News Corp. Files Charges Against Google In Europe

Amidst reports that the European Union's Competition Commission is all set to charge Google in its antitrust investigations into Android, the American tech giant may well face yet another setback in the continent; this time relating to its popular news aggregation service – Google News. It’s been widely reported that news publishers in Europe have been unhappy with Google for publishing portions of their articles on its site. With many of them already turning to the European Commission with their collective complaint, the organization is currently deliberating on whether to impose a tax on all news aggregation services – including Google News – for carrying snippets of articles published by European publishing houses on their respective websites.

While quite a few well-known publishing houses such as Germany’s Alex Springer, have publicly come out against the American tech giant’s news aggregation service, the increasingly-vocal lobby in Europe now has a high-profile ally, according to reports coming out of the old continent on Tuesday. According to Bloomberg News, it is now the turn of Rupert Murdoch’s News Corp. to officially file a complaint against Google News adding fuel to the already raging fire on whether news such services help news publishers by directing more traffic to individual websites or hinder news publishers by allowing users to whet their news appetite by going through the excepts carried by such services on their own sites. According to a statement issued last month by News Corp. CEO, Mr. Robert Thomson, Google “routinely exploits its market dominance and has little appreciation of the commercial or social value of high-quality journalism”.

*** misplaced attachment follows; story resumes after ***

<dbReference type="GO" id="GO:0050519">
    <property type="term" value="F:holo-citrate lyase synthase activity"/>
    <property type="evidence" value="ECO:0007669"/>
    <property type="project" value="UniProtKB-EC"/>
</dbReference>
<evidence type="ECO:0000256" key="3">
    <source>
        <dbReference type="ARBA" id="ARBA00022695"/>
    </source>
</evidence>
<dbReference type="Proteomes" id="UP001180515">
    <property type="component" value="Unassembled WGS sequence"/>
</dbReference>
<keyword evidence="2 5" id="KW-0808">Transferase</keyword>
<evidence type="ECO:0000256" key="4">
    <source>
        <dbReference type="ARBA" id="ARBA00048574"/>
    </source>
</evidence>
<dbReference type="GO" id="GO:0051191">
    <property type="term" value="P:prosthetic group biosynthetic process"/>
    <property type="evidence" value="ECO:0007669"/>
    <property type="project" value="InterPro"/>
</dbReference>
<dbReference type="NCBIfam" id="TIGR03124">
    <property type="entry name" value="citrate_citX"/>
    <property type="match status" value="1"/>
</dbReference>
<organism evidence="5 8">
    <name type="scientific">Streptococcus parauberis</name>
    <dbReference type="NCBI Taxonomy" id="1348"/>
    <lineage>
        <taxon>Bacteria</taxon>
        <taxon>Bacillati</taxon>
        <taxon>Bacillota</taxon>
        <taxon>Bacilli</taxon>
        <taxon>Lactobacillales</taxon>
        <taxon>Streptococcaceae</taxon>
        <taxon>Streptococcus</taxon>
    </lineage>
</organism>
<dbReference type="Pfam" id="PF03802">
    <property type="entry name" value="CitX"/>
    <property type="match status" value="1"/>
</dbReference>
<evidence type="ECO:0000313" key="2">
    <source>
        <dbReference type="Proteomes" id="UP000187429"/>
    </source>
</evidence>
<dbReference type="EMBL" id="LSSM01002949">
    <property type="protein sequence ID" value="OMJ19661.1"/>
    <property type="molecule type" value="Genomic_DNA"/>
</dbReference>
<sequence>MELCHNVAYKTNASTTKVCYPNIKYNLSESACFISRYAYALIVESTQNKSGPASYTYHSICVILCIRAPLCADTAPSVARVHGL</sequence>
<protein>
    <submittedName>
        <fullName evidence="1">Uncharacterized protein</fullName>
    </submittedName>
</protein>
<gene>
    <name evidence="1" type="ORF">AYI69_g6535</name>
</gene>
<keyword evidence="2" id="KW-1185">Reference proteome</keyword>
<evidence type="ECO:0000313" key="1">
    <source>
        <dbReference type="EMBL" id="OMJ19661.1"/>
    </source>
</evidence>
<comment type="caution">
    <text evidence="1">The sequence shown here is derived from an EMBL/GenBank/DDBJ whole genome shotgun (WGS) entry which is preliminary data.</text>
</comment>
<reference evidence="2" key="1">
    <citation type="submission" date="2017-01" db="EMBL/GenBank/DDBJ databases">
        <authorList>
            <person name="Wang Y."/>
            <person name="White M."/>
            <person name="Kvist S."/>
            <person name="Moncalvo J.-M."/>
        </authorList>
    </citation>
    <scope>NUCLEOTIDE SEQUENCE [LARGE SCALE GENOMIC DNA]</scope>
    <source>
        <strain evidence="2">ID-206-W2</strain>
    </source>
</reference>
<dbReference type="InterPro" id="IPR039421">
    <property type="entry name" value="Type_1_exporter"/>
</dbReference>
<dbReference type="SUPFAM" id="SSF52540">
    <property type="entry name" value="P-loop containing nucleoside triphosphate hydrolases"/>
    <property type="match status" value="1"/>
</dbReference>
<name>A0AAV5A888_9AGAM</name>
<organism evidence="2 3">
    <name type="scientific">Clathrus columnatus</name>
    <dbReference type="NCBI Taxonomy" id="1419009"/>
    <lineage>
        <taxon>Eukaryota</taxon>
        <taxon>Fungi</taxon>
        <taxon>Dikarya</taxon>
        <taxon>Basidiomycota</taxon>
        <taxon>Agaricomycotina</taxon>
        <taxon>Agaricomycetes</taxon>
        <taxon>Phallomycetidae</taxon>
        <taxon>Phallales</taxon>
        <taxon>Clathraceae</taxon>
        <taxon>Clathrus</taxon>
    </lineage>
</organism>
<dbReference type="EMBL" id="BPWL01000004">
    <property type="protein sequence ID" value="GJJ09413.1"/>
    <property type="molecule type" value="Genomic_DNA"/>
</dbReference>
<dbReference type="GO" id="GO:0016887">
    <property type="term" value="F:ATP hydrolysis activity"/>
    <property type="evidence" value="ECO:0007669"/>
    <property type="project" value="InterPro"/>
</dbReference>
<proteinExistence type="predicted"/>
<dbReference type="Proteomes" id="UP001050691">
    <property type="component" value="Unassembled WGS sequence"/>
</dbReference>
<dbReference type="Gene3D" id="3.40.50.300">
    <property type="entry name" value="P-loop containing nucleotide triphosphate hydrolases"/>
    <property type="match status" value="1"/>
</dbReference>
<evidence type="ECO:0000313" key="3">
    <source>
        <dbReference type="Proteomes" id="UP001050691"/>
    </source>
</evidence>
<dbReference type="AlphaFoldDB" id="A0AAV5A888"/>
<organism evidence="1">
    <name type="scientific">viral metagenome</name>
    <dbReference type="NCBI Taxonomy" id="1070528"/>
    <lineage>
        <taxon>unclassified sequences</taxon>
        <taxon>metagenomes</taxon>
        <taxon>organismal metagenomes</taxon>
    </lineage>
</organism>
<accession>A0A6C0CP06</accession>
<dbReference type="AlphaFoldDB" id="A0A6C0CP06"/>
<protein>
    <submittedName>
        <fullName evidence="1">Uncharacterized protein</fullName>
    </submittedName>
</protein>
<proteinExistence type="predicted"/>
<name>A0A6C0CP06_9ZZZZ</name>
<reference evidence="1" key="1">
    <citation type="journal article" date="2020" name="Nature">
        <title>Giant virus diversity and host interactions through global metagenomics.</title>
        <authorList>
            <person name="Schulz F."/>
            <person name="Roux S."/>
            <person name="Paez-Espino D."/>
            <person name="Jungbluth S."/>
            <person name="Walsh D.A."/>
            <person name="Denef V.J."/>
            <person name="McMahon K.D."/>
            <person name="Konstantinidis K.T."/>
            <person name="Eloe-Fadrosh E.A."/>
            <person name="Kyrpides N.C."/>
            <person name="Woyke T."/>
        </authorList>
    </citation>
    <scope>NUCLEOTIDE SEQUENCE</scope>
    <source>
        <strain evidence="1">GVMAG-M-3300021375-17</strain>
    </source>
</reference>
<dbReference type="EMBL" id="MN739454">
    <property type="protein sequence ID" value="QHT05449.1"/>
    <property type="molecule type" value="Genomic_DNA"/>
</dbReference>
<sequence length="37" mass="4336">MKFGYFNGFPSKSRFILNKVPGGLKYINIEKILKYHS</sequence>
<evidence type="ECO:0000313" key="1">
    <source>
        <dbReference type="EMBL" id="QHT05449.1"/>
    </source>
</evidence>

It’s worth mentioning here that Spain was reportedly the first country in the continent to push through a legislation which would have required Google to pay a tax to carry news snippets from third-party websites on Google News. The search giant, however, chose to shut down its news service in the country rather than pay the tax, leading to a lot of the publishers there losing a significant amount of web-traffic. That, however, doesn’t seem to be deterring others, as the new complaint from News Corp. proves. Meanwhile, neither Google nor News Corp. has made any official comment to the media on this matter.

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About the Author

Kishalaya Kundu

Senior Staff Writer
I've always been a tech buff and have been building my own PCs since as far back as I can remember. My first computer was a home-built desktop running MS-DOS on which I learnt to program in GW-BASIC and my interests apart from technology include automobiles and sports.